Toyota Family Learning: East Palo Alto’s Neighborhood Cleanup


Noting the sheer amount of litter and pollution in their East Palo Alto community, the Toyota Family Learning participants at East Palo Alto Library decided to host a community cleanup as their inaugural Family Service Learning project.

This project was initiated by the parents, who also spent their Parent Time discussing the cause and effects of litter and pollution and brainstorming solutions to the problem. In Parent Time and Parent and Child Together (PACT) Time® parents and their children planned, investigated, organized, and executed the preparations and outreach for the event.

100_1971Excited and inspired to demonstrate for their children and fellow community members the importance of taking pride in the community, the Toyota Family Learning parents wanted to send the message to leaders that East Palo Alto families care about the maintenance of their streets, parks, and other public places.

A few of the parents went to the City of East Palo Alto officials to share their intentions to clean the streets, which sparked a larger collaboration and excitement with the city and other community partners: East Palo Alto Police Department, East Palo Alto Public Works Department, The Second Harvest Food Bank, and The Alleluia Church in East Palo Alto.


In fact, on the morning of Saturday, January 17, East Palo Alto Mayor Lisa Gauthier and City Manager Carlos Martinez joined the Toyota Family Learning families and volunteers as they gathered litter and chanted that East Palo Alto families were united to clean up for the future.

One family member said, “I’ve never organized an event like this before and I was nervous to go in and talk to the city [officials] but I was surprised how cooperative everyone has been and how involved the parents and the community are in this event.”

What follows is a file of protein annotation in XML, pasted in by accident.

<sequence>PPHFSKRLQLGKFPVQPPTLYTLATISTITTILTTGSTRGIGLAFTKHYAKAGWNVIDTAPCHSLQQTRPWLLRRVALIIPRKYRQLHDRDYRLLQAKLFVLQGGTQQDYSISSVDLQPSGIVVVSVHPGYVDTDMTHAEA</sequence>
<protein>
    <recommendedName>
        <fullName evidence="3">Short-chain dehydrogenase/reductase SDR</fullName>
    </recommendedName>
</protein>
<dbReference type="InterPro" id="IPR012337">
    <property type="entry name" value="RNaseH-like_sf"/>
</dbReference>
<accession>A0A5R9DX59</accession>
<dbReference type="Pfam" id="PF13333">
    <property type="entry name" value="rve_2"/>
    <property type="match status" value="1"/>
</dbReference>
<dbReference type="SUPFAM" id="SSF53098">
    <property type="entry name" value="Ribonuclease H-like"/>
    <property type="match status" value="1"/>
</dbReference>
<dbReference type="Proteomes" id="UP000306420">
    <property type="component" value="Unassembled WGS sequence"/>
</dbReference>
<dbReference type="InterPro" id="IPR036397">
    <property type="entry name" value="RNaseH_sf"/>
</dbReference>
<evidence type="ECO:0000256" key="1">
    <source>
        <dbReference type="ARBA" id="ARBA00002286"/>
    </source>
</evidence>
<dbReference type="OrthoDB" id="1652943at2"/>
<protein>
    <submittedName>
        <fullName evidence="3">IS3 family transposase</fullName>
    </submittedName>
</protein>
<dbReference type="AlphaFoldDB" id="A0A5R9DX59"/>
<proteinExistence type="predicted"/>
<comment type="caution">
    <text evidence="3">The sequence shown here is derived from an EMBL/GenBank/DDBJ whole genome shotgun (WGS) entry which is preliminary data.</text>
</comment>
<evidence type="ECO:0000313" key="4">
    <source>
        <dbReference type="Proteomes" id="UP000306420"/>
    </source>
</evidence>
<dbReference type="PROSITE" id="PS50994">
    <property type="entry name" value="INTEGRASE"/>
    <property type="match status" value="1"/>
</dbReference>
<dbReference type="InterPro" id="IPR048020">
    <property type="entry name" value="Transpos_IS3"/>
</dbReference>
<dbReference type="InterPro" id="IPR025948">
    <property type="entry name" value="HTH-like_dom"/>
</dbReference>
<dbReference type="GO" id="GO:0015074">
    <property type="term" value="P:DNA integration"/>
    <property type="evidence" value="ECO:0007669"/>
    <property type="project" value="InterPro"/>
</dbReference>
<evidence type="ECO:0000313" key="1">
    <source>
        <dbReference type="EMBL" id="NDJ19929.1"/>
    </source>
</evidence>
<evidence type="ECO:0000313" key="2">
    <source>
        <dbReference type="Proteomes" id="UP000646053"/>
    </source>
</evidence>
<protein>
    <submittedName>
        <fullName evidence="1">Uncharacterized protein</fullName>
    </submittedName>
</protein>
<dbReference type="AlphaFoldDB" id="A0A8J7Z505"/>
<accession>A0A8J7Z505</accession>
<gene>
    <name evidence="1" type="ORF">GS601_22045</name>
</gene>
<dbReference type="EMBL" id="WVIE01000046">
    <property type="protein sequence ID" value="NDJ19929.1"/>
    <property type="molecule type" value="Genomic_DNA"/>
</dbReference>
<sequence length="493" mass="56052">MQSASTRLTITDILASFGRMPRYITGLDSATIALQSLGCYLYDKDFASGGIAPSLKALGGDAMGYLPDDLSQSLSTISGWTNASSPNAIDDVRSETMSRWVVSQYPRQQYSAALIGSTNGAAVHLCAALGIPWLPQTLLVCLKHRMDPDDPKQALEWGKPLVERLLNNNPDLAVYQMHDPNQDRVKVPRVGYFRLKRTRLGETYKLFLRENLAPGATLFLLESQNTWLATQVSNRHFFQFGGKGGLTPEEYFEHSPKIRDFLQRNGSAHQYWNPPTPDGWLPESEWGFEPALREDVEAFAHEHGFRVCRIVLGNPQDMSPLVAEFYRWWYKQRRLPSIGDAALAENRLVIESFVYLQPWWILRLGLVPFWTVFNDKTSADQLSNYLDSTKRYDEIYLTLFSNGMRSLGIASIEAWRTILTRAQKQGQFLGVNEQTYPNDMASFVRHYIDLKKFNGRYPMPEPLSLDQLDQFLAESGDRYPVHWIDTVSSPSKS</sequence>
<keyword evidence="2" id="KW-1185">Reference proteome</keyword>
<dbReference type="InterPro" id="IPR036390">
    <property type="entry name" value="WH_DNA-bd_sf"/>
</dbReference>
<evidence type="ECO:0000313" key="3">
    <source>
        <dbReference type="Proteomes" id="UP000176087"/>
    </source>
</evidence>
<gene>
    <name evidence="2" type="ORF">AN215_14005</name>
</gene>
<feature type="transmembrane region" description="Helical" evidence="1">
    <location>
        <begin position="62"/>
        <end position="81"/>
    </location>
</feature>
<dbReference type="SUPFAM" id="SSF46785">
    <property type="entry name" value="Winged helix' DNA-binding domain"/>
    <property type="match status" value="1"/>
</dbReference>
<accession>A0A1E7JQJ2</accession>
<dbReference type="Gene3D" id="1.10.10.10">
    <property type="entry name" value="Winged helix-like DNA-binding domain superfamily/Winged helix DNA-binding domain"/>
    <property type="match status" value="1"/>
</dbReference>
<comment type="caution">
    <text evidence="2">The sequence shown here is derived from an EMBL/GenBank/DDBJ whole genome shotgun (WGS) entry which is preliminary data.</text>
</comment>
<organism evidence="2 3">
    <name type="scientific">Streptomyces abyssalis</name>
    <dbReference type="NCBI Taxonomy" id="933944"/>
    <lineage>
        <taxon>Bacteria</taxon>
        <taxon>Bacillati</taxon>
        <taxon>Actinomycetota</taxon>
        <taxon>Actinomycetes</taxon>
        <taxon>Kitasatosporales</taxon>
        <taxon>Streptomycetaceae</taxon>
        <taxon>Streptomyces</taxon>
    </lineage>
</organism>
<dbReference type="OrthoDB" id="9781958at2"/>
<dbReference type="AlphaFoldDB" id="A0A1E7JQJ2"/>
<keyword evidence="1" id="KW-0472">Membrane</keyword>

A public celebration was held at Jack Farrell Park in East Palo Alto. San Mateo County Library staff members volunteered their time to set up activity stations to engage families to have fun learning together. Staff also distributed donated meals to the participants, and in the spirit of keeping the community clean, reusable water bottles provided by Toyota were distributed as well.

Program director Elena Valle said, “It has been great to see all the families working together and coming up with strategies for making an impact in their community. There has been so much attention and care that has gone into this project.”

Update: Toyota Family Learning families and volunteers collected over two thousand gallons of trash.

Toyota Family Learning, a 6-year nationwide initiative led by NCFL, was created to address educational needs and provide opportunities for low-income and ethnically-diverse families to roll up their sleeves and build stronger communities. NCFL knows that when children and families solve community issues together, they are simultaneously learning and applying 21st century college and career readiness skills.